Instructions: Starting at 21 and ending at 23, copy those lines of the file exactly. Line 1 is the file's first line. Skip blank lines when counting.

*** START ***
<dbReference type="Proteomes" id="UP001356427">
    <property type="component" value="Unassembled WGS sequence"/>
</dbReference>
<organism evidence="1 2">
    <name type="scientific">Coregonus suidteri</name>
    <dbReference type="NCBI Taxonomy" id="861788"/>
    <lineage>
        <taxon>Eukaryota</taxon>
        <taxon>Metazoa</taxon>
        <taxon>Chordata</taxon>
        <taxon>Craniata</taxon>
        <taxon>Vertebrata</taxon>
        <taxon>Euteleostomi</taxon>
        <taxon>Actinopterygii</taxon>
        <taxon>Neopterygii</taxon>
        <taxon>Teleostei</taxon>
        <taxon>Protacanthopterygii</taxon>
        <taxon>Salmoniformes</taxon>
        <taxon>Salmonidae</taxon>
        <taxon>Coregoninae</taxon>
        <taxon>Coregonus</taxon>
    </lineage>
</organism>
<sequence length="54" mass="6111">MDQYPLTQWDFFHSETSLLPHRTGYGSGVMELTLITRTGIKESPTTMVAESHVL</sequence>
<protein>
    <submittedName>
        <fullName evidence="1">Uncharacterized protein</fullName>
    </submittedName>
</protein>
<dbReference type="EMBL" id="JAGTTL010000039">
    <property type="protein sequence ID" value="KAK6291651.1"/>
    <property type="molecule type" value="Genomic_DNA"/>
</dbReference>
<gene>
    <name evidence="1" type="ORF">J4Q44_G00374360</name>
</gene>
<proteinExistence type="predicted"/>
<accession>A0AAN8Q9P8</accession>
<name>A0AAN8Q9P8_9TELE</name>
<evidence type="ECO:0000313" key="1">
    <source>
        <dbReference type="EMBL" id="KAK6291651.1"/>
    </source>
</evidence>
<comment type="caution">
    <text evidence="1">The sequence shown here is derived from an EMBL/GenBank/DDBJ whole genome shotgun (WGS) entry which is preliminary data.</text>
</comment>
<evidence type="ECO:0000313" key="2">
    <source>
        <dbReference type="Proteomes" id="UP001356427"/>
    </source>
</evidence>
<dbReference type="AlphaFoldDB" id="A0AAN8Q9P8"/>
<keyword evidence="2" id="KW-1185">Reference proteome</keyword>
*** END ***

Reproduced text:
        <taxon>Coregonus</taxon>
    </lineage>
</organism>